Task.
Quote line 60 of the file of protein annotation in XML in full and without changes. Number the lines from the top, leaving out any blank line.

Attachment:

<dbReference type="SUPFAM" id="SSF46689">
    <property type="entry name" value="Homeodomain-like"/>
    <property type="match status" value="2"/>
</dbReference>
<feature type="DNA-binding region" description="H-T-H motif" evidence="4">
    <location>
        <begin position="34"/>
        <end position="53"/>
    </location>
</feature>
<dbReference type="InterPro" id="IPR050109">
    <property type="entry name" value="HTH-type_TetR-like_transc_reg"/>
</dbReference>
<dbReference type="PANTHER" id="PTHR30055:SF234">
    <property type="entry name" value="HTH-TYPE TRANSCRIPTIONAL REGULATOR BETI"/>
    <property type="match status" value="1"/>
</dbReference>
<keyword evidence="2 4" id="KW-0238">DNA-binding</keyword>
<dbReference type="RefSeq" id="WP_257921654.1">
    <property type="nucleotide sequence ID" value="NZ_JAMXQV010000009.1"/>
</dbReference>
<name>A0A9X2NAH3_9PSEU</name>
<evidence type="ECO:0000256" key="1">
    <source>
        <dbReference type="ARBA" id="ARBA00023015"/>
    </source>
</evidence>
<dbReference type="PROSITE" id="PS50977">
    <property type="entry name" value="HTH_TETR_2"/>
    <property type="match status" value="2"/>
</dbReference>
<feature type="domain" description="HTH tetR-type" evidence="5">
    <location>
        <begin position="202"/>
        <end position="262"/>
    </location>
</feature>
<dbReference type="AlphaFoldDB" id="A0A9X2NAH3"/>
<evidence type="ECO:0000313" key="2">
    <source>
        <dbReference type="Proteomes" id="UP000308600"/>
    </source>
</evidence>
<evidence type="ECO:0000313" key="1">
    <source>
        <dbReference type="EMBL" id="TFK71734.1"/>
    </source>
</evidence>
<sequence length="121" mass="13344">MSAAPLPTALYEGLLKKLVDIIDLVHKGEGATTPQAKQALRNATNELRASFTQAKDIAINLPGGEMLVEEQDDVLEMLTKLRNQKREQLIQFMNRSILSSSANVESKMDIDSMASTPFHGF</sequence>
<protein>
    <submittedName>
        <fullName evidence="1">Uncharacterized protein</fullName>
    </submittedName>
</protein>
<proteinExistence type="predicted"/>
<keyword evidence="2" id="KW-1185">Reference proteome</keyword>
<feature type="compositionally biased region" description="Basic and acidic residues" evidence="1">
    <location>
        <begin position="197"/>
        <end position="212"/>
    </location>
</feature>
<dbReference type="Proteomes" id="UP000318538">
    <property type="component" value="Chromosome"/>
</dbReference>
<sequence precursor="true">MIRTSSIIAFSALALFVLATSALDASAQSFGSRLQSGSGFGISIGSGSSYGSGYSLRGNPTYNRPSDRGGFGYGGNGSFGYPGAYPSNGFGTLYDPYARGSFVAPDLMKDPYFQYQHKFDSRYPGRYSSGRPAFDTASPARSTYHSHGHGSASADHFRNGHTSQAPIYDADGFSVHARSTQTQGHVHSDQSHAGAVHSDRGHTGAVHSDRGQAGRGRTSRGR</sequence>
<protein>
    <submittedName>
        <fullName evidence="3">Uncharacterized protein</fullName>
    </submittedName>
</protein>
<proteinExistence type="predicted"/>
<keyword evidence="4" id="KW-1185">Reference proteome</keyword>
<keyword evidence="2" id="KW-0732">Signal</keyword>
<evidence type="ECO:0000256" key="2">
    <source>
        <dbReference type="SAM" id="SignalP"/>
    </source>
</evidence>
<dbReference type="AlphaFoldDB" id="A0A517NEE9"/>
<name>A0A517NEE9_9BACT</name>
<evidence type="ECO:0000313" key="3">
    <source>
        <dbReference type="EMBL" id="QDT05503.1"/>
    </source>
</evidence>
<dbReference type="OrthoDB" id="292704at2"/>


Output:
        <end position="212"/>